It’s May 2010. Armed with a tin of paint and a GPS tracker, the chief of Camatavashi community helps the Cool Earth field team walk the partnership boundary and mark the trees under their protection. Back in the UK, this information is painstakingly recorded using mapping software.
Fast forward eight years, and Cool Earth can present satellite images of Camatavashi’s canopy back to the community.
The images show intense, agriculturally driven deforestation reaching almost exactly up to the border of the community. It’s a wakeup call to both parties. It’s never been more important to work together to stop logging.
The dark blue highlighted area on this map is the partnership area. The red represents deforestation since our partnership started. The blue represents deforestation in the decade before that.
The meeting of data and space
GIS (Geographic Information Systems) is a way of describing something that maps data onto geographic space. A road atlas is one example of the product of GIS. It is the mapping of road coordinates (data) onto the earth’s surface (geography). Another example is using data that comes from satellites to learn more about changes on Earth.
So as well as getting us from A to B, GIS can show us how effective our work is over time, and the impact Cool Earth’s interventions are having on canopy cover.
When Cool Earth was founded ten years ago, satellite data was expensive and difficult to use. Today there is more data, and it’s more freely available. Landsat has been gathering satellite imagery of Earth since 1972, allowing us to observe historic trends. Sentinel provides higher resolution data from European Space Agency satellites as part of a wider Earth observation program. Planet, a private company which boasts a fleet of about 150 low-earth satellites, are able to provide an even higher image resolution. Their satellites are controlled and received from Goonhilly Earth Station just round the corner from Cool Earth’s head office in Cornwall.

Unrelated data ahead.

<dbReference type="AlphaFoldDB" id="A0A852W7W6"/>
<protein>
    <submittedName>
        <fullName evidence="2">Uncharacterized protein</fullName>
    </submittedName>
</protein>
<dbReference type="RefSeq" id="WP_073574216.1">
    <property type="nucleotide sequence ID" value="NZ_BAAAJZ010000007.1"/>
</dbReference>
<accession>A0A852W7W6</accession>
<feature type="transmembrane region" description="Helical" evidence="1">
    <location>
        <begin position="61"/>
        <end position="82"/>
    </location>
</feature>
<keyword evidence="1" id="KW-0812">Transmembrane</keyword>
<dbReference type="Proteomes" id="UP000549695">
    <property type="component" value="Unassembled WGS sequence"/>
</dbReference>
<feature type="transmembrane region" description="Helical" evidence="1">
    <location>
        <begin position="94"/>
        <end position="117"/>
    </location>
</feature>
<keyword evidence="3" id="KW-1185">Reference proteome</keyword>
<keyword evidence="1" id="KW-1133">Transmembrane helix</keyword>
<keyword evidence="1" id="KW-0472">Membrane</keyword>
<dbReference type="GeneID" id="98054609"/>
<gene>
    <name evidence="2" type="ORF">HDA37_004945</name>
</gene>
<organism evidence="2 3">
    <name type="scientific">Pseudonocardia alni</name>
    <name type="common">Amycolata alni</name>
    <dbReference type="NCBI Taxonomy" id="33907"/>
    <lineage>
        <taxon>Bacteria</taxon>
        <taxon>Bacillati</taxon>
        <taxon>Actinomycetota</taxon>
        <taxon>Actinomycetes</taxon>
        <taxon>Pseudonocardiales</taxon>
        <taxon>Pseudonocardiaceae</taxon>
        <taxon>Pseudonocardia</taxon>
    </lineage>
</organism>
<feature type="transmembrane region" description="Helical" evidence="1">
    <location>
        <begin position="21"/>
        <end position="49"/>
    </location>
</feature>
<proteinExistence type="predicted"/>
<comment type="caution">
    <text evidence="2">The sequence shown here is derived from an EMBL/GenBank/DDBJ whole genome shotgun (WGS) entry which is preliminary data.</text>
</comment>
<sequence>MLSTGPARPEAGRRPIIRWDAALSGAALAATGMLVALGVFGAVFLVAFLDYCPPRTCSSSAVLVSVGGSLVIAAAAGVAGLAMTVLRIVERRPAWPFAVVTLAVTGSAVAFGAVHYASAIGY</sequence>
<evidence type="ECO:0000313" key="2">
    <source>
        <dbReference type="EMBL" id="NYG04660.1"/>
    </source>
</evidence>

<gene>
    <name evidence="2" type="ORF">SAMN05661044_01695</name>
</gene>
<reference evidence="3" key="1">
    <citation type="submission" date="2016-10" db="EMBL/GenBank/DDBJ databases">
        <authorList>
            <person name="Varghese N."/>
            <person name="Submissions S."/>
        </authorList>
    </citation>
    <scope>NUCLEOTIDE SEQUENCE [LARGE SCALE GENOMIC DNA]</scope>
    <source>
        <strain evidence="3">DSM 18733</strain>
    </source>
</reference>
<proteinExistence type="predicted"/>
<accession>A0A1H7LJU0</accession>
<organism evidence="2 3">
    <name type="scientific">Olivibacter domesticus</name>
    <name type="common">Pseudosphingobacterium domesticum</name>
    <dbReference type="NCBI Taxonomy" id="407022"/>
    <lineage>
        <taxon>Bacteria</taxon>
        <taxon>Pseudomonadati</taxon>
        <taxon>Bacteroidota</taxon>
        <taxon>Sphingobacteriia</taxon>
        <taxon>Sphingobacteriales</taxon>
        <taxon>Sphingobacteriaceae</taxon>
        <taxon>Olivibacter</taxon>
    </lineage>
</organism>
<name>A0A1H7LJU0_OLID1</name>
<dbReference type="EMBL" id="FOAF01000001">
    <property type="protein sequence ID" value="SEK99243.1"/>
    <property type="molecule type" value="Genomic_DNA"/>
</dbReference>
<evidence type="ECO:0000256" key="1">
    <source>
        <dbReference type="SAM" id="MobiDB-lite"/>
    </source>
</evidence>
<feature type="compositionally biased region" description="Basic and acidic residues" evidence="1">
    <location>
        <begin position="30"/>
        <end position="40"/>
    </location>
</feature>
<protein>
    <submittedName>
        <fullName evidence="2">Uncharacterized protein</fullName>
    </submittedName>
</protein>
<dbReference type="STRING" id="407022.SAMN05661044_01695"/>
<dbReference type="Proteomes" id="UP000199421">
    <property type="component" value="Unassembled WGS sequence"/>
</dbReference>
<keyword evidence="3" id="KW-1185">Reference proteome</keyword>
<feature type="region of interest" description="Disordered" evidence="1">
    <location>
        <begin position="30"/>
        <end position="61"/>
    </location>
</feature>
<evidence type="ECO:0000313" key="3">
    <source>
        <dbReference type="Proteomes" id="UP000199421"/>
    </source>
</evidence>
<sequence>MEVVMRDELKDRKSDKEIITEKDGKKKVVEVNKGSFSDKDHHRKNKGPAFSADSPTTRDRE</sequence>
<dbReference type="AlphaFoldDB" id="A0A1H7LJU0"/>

Cool Earth can use this wealth of data to look at canopy loss in rainforest partnerships. It can help us assess our impact over time, but also allow us to investigate any apparent canopy loss in real time, and report back to the community.
Beyond Canopy Cover
One of the most exciting things about the data and technology that’s available today is its ability to measure other things beside canopy cover.
The Carnegie Airborne Observatory has used satellite information to look at carbon in Peru. They found enormous variation in carbon stocks, and were also able to map the impact humans are having on forest carbon dioxide emissions.
Biodiversity can also be mapped to a high level using satellite data. Using technology that shows biodiversity in colour, the spectacularly varied image of Cool Earth’s Asháninka partnership looks markedly different to the muted tones of a monoculture palm plantation.
By adding this kind of insight to our other monitoring methods such as household survey data, images from camera traps, and other tools, we can begin to get really detailed picture of Cool Earth’s impact. And as technology improves alongside our own skills and knowledge improves, that picture will become even richer.